Like Ripples in a Pond

Our actions influence more than we think. Like ripples in a pond what we do and say around people we may not care for can have a devastating effect on people we love. I’ve always been both oblivious and indifferent to most people’s opinions which means it’s hard for me to understand that while I may not care, others do. This came home in a big way a few weeks ago

I’ve been exchanging letters with an old college friend of mine. He’s the epitome of nerd academically, socially, and culturally. He’s one of the most loyal people I’ve ever known and counting him as a friend is a privelege. Our friendship was always platonic. I asked him once, just to be sure, “You aren’t interested in me, right?” because I’m all too used to having my male friends either become sexual partners or drift away because I’m not sexually interested in them. Over the course of our letters, I asked him how much, exactly, he wanted to know about certain parts of my life. I know he’s very conservative and also he has me compartmentalized into a friend box; he’s not the kind of person who can easily cope with the madonna/whore duality and so he chose not to indulge his curiosity. As part of his rationale he told me a story from school, when he was hanging out with some of the guys. One of those guys was kind of cute and I had a one-time fling with him. No farther than a little french lesson, but I was proud of myself, as usual, because I rock at it and he was blown away. Of course, it didn’t even occur to me that he might tell other people and have a negative opinion about me because of it. I’m used to sex positive people who enjoy getting together and pleasuring each other without attaching labels. Anyway, I came up in conversation and was immediately labeled a slut. Not that I’d deny it, of course, but that’s pretty ungrateful talk for the other half of the slut-party. Stuff like that might surprise me but I’m nearly immune to things like that. To me, it’s water off a duck’s back. This young man’s opinion wasn’t important to me so I don’t really care how he feels about our encounter. However, my good friend, loyal, kind, rich in acuity and affection, was horrified. Apparently he vehemently denied the label on my behalf and was a little torn up over it. I read that and was furious on his behalf. Fuck the attitudes that tell my friends that their affection and trust is misplaced. Screw the guys who are perfectly willing to kiss and tell, and not in a good way. The least you could do is be fucking decent about it. Throw it in my face all you want but leave my friends out of it.

Early last year I began a relationship. We work together and kept it quiet for a while but not long after it became public, several friends from the management team privately warned him that I’m loose and of low morals and the I have a reputation. I had fooled around with one other coworker once and it was mostly common knowledge that I was an exotic dancer at a club on occasion. That was apparently cause enough to warn this nice, upstanding boy to stay away from this skank. Fuck that. You think that you’re protecting your friend from what? A woman who isn’t ashamed of herself? Someone who finds sexuality rewarding to herself and her friends? A girl that chooses sexual partners that other people don’t like? Say it to my face if you’re going to express that opinion and leave my friends out of it.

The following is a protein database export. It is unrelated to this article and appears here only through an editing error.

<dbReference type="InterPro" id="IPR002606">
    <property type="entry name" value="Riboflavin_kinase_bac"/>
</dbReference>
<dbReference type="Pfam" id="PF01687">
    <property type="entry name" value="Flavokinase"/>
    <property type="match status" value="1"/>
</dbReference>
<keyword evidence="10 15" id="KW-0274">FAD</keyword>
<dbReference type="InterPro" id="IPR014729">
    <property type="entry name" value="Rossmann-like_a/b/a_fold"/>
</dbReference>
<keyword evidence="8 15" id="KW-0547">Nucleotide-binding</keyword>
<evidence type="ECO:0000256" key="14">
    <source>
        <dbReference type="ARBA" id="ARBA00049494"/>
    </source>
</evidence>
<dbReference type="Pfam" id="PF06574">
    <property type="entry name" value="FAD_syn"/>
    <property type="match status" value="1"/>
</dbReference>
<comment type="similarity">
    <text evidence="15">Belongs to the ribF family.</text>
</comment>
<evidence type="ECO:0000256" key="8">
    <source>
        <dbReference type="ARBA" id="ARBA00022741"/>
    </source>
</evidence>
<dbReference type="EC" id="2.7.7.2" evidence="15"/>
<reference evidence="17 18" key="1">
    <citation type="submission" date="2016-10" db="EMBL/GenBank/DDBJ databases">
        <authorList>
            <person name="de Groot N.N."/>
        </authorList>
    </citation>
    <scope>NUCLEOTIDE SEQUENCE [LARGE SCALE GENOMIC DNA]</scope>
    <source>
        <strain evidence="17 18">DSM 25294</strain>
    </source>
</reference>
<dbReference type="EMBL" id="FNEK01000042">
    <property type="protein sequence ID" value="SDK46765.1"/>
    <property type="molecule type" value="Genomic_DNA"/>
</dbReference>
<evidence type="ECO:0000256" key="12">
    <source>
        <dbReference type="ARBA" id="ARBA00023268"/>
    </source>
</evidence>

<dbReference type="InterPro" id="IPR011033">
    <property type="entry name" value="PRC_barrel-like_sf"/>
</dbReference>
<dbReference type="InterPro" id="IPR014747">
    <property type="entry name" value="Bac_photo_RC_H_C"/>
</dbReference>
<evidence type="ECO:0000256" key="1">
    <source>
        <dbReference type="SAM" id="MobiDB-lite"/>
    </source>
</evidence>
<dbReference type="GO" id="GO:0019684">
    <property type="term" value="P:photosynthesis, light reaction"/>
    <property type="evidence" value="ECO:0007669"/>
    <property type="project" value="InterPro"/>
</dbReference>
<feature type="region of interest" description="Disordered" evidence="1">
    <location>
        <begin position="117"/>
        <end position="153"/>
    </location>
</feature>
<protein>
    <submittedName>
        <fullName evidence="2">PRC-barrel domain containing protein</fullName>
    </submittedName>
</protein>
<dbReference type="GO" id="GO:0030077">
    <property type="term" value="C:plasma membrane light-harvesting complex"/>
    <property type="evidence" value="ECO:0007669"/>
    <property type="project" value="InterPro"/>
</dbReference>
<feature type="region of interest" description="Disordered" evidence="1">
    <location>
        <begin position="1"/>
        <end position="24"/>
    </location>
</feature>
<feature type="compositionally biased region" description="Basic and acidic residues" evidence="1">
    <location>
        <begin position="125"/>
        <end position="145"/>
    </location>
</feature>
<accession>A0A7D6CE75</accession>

When I moved in with my partner and his two housemates, one of them objected on the grounds that I “might bring the wrong kind of people around” as if my sexuality breeds junkies and crime lords. We had even met several times and those of you who have met me know I don’t fit the stereotypes that involve drugs and sleazy managers and whatnot. It didn’t take long for him to realize that wasn’t going to happen and now we’re friends. Same thing with my friends at work: the longevity and seriousness of my relationship has given me legitimacy and silenced whatever talk was going around.

I’ve have always been very sexual and proud of my sexual prowess. I remember my first kiss, the first time I went down on a guy, my first (and only) simultaneous climax, my first experiment with bondage, my first client, and my greatest lover. I love it all. I talk about it, I think about it, I share it. I once slept with an incredibly sweet young man simply because he’d never had sex before and I wanted him to know how great it could be and to learn how great he could be also. I am that girl. I am unashamedly a slut and I don’t care who knows.

I didn’t care. I do now. Negative opinions of me reflect on the others in my life. I’ve always been so sure of myself that it didn’t occur to me that others’ might not be. My friends could be vulnerable to anger, sadness, or shame because of my behavior and I won’t even know unless they tell me. I can do something that to me is fun and exciting with no shame and bring shame to people who have no involvement. I hate that. I fucking hate that. The social climate that tells these beautiful people that there is something wrong with them for putting their trust and love in me. The conviction that a woman who has slept with more than some arbitrary number of men, or who isn’t ashamed to admit it, is untrustworthy is despicable and angering.

I have since attempted to limit who knows what. Not really for legal reasons and not for myself but for my friends and family who would be subject to public shame for my actions. Like ripples in a pond I spread across the circle of friends, loving them and doing my best not to make them dirty, as society often sees me.